The Denton Record Chronicle reported on February 28, 2019, that a female teacher with Denton ISD had been arrested for having a sexual relationship with a 17-year-old male student. The teacher was arrested for violating Texas Penal Code section 21.12 which makes is a Second-Degree Felony for “an employee of a public or private primary or secondary school” to “engage in sexual contact, sexual intercourse, or deviate sexual intercourse with a person who is enrolled in a public or private primary or secondary school at which the employee works.”
It is a defense if the employee and student are (1) married at the time of sexual contact, or (2) if the employee is not more than three years older than the student at the time of the offense, AND the relationship began prior to the employee becoming employed at the school.
This statute is a train-wreck, for lots of reasons. First, unlike other statutes prohibiting “types” (for lack of a better word) of sexual relationships, this statute does so based on some imagined, amorphous power dynamic between the two people: teacher (dominate), and student (subordinate). This is unlike anything else in the Penal Code. Generally, sex between two consenting adults is legal. For example, sexual assault (rape) is prohibited because what is missing is consent. Sexual assault of a minor is illegal because minors cannot legally consent; again, consent is missing.
What this statute does is closer to what Texas attempted (unsuccessfully) to do in section 21.06 where is made “homosexual conduct” illegal, and attempted to outlaw a specific type of sex between two consenting adults. I say “attempted,” primarily because the Supreme Court of the United States held section 21.06 (prohibiting “homosexual conduct”) unconstitutional in 2003. The fact is, prohibiting types of sexual conduct between two consenting adults generally never survives constitutional scrutiny. Prohibitions based on a lack of consent, however, almost always survive constitutional challenge.
So what is 21.12 attempting to address: a lack of consent, or a type of sexual behavior between two consenting adults? It would seem to be the latter. Consider, the student here was 17 years old, and therefore legally able to “consent.” A “student” could also be 41 years old and recently enrolled in high school to obtain his diploma. However, 21.12 would make it illegal for the 41 year to begin a sexual relationship with a 46-year-old English teacher who taught at the same school (but might not even have taught the 46-year-old student.) No doubt, a 41-year-old can “consent.” Remember: it is only a defense to prosecution if the teacher is “not more than three years older” than the student at the time of the sexual contact AND the relationship began prior to enrolling in the school. So, what 21.12 is banning is a “type” of sexual activity: sex between a teacher and student, even where the sexual relationship is between two consenting adults. This is not a good start for a statute that seeks to be constitutional, and thus valid and enforceable.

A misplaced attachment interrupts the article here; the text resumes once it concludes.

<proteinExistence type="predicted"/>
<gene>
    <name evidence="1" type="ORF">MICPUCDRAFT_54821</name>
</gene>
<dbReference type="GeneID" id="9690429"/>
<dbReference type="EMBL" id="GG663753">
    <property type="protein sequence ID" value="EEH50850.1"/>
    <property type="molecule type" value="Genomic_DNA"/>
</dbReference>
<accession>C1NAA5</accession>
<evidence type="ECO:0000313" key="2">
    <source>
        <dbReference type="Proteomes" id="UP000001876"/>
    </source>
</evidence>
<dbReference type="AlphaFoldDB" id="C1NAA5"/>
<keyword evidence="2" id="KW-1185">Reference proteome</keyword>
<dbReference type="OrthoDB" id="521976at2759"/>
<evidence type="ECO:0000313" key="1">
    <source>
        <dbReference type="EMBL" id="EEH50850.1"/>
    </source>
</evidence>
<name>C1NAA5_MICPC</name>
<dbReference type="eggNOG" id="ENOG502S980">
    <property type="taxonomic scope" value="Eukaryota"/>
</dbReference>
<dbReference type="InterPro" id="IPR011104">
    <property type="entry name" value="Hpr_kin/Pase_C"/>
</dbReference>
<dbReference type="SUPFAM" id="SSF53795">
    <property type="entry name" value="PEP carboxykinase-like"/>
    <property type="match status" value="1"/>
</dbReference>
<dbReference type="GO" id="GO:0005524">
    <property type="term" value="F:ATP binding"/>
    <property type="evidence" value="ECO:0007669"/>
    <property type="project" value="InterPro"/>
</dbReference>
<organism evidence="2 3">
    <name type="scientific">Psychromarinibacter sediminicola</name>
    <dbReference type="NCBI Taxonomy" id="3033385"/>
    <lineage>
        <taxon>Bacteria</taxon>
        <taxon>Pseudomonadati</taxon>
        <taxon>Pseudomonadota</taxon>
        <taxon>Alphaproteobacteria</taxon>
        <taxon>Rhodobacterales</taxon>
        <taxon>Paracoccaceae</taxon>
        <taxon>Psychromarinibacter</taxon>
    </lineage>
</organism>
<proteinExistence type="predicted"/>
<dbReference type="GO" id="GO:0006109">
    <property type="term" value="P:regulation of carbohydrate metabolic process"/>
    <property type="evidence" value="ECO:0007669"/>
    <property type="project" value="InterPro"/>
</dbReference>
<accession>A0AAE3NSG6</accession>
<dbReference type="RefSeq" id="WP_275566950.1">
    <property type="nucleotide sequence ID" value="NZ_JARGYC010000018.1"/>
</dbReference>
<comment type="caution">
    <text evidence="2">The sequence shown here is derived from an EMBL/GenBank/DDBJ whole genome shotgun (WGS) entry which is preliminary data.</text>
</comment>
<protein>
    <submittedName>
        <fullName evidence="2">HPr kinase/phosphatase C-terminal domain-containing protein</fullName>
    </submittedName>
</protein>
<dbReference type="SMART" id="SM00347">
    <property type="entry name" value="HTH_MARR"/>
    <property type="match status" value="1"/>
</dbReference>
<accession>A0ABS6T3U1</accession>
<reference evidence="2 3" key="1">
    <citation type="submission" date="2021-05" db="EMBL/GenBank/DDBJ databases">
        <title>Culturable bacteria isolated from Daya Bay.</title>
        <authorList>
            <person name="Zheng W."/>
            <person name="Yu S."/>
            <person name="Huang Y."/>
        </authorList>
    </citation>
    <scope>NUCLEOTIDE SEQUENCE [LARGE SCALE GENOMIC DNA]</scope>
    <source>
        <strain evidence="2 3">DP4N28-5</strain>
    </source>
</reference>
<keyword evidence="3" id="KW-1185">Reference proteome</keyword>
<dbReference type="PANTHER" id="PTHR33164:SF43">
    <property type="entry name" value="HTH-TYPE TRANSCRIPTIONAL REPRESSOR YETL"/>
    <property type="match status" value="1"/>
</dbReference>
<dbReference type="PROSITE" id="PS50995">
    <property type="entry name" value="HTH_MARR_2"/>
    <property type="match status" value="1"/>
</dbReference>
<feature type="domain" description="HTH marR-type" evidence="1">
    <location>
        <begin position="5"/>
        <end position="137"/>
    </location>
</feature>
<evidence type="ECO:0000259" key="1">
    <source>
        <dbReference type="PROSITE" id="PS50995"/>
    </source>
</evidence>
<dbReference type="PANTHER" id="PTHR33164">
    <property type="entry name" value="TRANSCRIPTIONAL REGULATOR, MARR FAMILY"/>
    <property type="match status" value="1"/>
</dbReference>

The other primary issue with 21.12 is that it prohibits relationships which most (sane) people would have no issue with. To really make the point, here are three types of totally consensual sexual relationships, two of which are ILLEGAL under 21.12, and one of which is absolutely LEGAL under 41.12:
- A 41-year-old student enrolls in high school to obtain his high school diploma. While enrolled, the student meets and begins a romantic, sexual relationship with a 46-year-old English teacher whose classes the student is not even enrolled in. This relationship is ILLEGAL under 21.12. (“…if the employee is not more than three years older than the student…”)
- The same 41-year-old student meets a 41-year-old Math teacher and they begin a sexual relationship after he is enrolled. This relationship is ILLEGAL under 21.12. (“…AND the relationship began prior to the employee becoming employed at the school.”)
- An 18-year-old senior meets a 21-year-old on summer break before his senior year. They begin a sexual relationship, after which the 21-year-old obtains a job teaching a government the senior is taking at his high school. This relationship is LEGAL under 21.12.
How does this make any sense? It doesn’t. If anyone in the three examples above is particularly impressionable, it would be the 18-year-old. The 21-year-old Government teacher should (if anyone should) be prosecuted under 21.12. But the law would only punish the 41-year-old Math teacher and 46-year-old English teacher.
So, you say, the statute sounds like it’s unfair and is targeting the wrong group of people (the Math and English teachers, instead of the Government teacher in our examples), but is it really unconstitutional? I will get to that in a later blog post.